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Overseas Highway

The Florida Keys’ Famous Overseas Highway — The Historyof US 1 and Why It’s a Road

There aren’t too many tropical island paradises that you can drive to. Thanks to the historic asphalt lanes called the Overseas Highway, only Key West can claim such a title. US 1, or “Useless One,” as the locals have been known to say, connects our lovely island with the rest of America. In fact, you can follow Route 1 all the way north, through Miami, Washington DC, New York City, and all the way to Fort Kent, Maine, where you can cross the border into Canada. 

But while the rest of US 1 has plenty of history and interesting tidbits, the Florida Keys section is really interesting. 

Henry Flaglers Overseas Highway to Key West

Henry Flagler and the Overseas Railroad

The dream of connecting Key West to the mainland became a reality long before highways were the transportation mode of choice. Railroad tycoon Henry Flagler is the local legend who made it happen, the man who made the Overseas Railroad a reality. 

Flagler made his money as a co-founder of Standard Oil along with John D. Rockafeller. He became interested in Florida while trying to find a warmer winter climate for his first wife. His interest continued as he built a series of railroads leading to expensive resort hotels (also built and owned by Flagler). Many of Florida’s big east coast hotspots were, more or less, put on the map by Flagler: St. Augustine, Ormond Beach, Daytona Beach, Palm Beach, and Miami. His rail network became known as the Florida East Coast Railway or FEC.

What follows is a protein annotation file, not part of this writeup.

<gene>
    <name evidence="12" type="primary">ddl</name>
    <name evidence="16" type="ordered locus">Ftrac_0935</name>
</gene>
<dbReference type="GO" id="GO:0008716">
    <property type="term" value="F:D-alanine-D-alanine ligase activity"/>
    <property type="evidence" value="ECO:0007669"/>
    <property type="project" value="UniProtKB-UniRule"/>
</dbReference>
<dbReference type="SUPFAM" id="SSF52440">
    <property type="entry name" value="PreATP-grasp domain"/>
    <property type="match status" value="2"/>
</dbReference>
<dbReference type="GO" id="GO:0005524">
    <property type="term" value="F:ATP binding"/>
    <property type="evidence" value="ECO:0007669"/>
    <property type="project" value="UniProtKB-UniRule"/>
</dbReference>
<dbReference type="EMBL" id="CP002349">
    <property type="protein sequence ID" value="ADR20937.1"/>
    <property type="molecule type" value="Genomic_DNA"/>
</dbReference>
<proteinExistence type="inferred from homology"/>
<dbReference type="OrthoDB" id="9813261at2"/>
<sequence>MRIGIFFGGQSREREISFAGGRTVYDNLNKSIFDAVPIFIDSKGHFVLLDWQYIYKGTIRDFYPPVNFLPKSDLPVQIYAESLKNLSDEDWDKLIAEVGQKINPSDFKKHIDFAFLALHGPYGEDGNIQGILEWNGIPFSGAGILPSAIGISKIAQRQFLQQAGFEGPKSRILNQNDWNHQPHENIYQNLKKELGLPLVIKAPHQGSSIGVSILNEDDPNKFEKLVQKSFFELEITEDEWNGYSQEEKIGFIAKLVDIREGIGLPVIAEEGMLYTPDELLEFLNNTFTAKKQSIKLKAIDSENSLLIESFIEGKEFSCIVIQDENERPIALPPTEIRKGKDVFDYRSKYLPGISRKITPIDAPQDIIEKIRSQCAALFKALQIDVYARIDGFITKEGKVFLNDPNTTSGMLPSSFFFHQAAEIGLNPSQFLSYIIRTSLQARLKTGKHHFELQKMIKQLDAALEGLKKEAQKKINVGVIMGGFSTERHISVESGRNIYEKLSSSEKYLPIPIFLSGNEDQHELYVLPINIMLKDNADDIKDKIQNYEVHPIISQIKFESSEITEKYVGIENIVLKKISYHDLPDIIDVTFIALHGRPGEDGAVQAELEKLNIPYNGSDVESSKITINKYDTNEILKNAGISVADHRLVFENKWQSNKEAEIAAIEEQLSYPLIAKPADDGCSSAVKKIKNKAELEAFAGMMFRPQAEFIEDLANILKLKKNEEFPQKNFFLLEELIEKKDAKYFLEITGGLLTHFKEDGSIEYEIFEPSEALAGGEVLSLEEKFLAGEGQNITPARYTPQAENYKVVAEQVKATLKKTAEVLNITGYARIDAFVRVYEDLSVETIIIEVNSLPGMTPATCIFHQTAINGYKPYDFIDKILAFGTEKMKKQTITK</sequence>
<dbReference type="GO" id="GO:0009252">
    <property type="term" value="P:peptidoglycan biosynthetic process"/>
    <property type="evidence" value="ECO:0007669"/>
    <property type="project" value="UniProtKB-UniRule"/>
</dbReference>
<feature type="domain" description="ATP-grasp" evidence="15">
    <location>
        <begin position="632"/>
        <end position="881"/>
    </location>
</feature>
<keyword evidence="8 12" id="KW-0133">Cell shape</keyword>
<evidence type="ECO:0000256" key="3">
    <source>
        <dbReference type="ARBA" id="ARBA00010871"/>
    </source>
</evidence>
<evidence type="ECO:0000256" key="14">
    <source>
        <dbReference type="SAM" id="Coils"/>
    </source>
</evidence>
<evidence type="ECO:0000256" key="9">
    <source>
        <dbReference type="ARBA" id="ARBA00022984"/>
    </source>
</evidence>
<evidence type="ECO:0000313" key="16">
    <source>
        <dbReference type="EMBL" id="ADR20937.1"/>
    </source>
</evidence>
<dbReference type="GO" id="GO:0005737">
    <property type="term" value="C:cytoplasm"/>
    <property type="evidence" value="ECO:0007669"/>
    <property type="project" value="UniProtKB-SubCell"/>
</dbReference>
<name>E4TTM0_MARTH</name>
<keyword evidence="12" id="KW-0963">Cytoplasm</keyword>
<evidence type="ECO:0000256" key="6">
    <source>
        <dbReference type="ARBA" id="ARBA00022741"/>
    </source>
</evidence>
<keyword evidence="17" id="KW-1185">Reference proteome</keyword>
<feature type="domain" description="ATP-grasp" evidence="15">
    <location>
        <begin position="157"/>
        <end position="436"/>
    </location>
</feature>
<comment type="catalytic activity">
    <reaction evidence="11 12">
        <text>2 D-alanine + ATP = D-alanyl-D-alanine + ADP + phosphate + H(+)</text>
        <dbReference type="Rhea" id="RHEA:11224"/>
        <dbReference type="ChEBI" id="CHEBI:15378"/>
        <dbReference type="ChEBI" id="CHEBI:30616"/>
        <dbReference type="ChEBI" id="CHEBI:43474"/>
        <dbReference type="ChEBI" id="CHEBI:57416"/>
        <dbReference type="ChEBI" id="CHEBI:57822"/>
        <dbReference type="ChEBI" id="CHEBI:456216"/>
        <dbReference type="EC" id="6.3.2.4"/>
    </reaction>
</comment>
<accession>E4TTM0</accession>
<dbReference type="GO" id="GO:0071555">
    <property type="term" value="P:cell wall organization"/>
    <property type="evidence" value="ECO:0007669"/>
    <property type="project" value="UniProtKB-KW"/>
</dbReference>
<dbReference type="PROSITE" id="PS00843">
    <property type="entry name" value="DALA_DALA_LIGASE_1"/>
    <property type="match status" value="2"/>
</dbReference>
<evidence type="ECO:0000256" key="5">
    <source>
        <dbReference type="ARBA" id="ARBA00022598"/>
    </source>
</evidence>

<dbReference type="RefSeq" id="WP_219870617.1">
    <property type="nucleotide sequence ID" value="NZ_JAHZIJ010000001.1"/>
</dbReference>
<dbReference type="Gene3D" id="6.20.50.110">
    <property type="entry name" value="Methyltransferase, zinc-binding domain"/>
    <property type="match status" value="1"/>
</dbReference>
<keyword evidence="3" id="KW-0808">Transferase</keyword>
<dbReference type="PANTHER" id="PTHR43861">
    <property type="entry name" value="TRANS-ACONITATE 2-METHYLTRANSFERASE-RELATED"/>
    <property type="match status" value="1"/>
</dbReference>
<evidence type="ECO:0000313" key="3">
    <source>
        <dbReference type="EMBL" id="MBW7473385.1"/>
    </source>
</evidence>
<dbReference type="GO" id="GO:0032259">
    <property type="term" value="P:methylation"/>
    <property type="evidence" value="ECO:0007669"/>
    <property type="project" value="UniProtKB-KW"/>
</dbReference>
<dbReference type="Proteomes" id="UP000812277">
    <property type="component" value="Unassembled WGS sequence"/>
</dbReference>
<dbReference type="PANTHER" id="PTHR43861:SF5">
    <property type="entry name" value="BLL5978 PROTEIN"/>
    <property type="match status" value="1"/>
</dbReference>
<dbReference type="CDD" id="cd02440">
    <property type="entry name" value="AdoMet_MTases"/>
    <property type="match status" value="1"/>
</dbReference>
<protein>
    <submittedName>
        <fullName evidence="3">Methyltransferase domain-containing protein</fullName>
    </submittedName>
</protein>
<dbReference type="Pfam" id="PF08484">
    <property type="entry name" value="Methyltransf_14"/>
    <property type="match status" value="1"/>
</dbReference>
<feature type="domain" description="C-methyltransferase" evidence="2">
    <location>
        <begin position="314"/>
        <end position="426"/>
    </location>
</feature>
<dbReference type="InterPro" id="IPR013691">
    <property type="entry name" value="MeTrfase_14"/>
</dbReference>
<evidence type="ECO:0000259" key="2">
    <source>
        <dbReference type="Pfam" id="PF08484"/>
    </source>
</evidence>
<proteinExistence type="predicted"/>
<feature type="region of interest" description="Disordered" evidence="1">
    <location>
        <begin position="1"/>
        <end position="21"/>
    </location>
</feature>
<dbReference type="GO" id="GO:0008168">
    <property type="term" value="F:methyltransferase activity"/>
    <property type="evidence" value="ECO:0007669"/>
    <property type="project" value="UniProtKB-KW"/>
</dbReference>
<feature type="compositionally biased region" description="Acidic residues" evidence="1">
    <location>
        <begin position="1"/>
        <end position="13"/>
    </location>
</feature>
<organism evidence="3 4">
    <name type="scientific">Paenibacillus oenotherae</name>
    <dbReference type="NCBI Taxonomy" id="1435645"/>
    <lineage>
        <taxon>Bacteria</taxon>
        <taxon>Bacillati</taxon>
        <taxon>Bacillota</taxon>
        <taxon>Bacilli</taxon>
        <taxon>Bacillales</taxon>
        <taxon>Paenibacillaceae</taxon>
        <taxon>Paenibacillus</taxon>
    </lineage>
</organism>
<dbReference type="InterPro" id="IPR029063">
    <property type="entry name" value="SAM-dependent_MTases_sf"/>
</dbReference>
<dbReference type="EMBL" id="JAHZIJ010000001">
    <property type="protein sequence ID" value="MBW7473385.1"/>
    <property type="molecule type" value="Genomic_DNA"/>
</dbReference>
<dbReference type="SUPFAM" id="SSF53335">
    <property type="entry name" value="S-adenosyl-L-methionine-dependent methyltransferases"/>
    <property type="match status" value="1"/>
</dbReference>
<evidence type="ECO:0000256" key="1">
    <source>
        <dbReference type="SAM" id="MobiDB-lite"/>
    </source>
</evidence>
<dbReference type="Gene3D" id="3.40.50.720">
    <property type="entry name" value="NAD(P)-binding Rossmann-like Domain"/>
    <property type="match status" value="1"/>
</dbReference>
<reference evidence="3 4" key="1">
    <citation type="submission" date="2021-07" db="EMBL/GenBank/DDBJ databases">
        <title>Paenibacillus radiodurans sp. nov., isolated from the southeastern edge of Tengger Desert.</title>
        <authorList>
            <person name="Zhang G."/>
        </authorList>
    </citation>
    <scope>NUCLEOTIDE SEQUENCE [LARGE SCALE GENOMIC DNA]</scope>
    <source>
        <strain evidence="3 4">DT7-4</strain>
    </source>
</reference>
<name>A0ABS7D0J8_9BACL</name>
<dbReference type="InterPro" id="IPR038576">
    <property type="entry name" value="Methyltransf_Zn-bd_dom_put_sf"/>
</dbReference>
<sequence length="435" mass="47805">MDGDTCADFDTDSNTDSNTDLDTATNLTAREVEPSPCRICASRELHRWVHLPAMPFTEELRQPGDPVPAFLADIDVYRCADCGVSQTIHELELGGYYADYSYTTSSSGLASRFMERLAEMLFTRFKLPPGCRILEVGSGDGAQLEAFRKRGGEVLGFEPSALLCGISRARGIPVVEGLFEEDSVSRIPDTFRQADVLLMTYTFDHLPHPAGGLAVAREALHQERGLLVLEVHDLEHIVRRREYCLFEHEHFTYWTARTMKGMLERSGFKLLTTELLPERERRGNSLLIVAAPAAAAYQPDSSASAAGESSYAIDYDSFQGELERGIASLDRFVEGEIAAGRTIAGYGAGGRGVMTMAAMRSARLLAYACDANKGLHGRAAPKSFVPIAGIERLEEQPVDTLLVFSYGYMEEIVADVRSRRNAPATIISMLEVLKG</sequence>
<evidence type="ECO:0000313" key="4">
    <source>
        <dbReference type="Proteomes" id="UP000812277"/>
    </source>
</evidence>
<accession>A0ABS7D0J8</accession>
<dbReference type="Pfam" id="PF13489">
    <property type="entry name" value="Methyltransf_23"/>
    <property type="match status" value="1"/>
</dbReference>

However, the idea of linking Key West to the railroad was not entirely for the benefit of snowbirds and tourists. Around 1905, the Panama Canal was just opening. Key West was the nation’s closest deep-water port to the canal, so connecting it by rail to the rest of the country could have been huge. At least, that was the thinking at the time.

But, as simple as it all sounded, it turned out to be quite a hassle for Flagler. Different routes to Key West were explored, including one that bisected the Everglades and crossed 27 miles of open water. That plan got scrapped, and it was decided that building 47 different bridges and linking the Florida Keys together would be easier. 

Building the railroad was a national spectacle covered in the press. Many called the project “Flaglers Folly” for all the hardships encountered. At one point, more than 4,000 workers were employed to build all the bridges, viaducts, and filled-in islands necessary to complete the route. Summers brought hordes of mosquitoes and outbreaks of tropical diseases. And then there were the hurricanes: major storms in 1906, 1909, and 1910 all threatened to derail the railroad before it even got completed.

But Flagler prevailed, and in 1912, he rode his private railcar on the first train to arrive in Key West. He had proved his naysayers wrong, and his achievement was branded the “Eigth Wonder of the World.”


Unfortunately, Flagler’s railroad didn’t last long. Freight business from the Panama Canal never materialized—the ships simply bypassed Key West and docked nearer their destinations.